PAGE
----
Queen Sheet

"Queen Sheet," It the first piece of the "Abstracted Narrative," series. The work started with a joke in my head about what were the two things I missed since having kids. The answer was sleep and making art. So I decided to sleep on top of Kozo Paper, which I placed under my mattress pad and cover. Allowing chance into the work, the paper we slept on became a map for the movement of our bodies as it became creased and torn. Bringing the paper back into my studio, I brought intention into the work by transforming the paper into a large scale collage, which was built on a one-to-one scale of my Queen Sized bed. 


Never having made a collage this large before, there were some technical difficulties I had to problem solve (which any quilter would already know!) To begin, I discovered I had to make the squares a half inch bigger so they could overlap a quarter inch on either side and meet up evenly. Quilters call this a seam allowance. I also realized after experimenting with various glues, that a soft matte gel provided the strongest bond (which I weigh down with a slab of concrete until it's set). This helped with keeping the grid square, the pieces flush and allowing for a free hanging surface, instead of having to restrain it by a canvas or panel. I want the piece to retain the fluidity of a bed sheet.


Other things I have discovered is that the paper is semi-translucent allowing for the play of natural light behind it. Before I had begun this piece I had been wondering what it would look like if they were illuminated, and I was pleased to see it added another element of life to them. By looking at the squares backlit, one notices that the creases, folds and layering of the paper create an illusion of mountainscapes.

Detail Backlit.jpg

Because of the landscape association, I decided that the orientation of the piece should be vertical (80" x 60"). The reason for this is to move away from a Western reading of a landscape which relies on a horizontal format that is created using either linear or, atmospheric perspective. Instead, I have chosen to reference Asian Paintings and scrolls, whose understanding of their surroundings is seen in a stacked perspective. Specifically, in Chinese Painting objects are placed one above another (higher on the picture plane) with some overlap, in order to to give an illusion of distance and space. When I think of these dual readings of space, and how different cultures have divergent interpretations, it makes me think of a zen saying which I once heard:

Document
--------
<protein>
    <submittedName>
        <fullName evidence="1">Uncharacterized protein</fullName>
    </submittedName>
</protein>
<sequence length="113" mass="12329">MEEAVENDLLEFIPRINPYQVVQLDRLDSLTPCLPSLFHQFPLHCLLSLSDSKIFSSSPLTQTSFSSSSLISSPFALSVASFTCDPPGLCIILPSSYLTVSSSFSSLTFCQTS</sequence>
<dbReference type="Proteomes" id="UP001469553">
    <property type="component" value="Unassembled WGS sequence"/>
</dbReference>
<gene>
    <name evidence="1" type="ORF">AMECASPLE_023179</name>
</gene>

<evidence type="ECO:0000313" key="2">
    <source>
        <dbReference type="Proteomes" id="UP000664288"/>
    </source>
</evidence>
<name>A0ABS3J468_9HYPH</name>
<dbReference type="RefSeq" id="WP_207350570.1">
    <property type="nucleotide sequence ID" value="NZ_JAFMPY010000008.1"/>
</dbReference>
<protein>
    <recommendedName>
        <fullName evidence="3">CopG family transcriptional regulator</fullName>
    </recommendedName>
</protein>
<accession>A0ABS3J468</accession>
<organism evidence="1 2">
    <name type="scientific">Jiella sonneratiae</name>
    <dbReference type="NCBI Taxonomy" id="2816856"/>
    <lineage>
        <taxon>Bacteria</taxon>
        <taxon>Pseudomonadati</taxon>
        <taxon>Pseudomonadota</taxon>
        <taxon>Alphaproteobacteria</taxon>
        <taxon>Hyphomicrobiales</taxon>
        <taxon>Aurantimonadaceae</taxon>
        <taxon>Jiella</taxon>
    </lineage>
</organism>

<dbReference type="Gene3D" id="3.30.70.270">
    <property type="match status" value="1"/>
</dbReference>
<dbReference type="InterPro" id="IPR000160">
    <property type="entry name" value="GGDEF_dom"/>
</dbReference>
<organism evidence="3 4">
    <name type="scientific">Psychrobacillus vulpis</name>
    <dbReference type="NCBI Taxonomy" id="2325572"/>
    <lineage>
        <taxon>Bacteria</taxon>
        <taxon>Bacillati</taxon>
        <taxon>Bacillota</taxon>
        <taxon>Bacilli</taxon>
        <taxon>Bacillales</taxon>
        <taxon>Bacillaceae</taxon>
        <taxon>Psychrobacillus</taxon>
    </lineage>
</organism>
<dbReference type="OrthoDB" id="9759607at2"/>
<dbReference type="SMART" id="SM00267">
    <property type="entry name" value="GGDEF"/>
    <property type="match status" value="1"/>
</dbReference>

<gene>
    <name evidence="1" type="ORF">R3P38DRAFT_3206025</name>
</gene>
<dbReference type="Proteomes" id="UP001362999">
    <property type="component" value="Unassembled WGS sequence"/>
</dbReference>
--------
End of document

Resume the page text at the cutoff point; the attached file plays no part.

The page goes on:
Before one studies Zen, mountains are mountains and waters are waters; after a first glimpse into the truth of Zen, mountains are no longer mountains and waters are no longer waters; after enlightenment, mountains are once again mountains and waters once again waters.

Photo I took from an airplane flying over the Cascades in Washington State (2000).

Photo I took from an airplane flying over the Cascades in Washington State (2000).

Sandia Mountains, near Albuquerque NM.

Sandia Mountains, near Albuquerque NM.

Other concepts I have been uncovering are that the repetition and structure of my process which are providing some ease and space in my life. I realize this is my form of mediation that helps me deal with the anxiety which has rapidly risen upon having become a parent of two young children. As I find those moments of peace in my studio I am asking myself during chaotic moments of parenting: can I be with this too? Can Structure replace chaos with ease? Can repetition be something that provides consistency instead of boredom?

Another insight I had was the fact that I have created yet another laborious task, much like the ones in my domestic life. The purpose of that is to find the spiritual in the mundane. Although I may not always feel that when I am changing, folding, or stacking the bed sheets, it sure does when I am in the studio performing some of those same tasks. It seems to me then that I will only be able to truly merge motherhood with art when I can find spirituality in the every day tasks of parenting.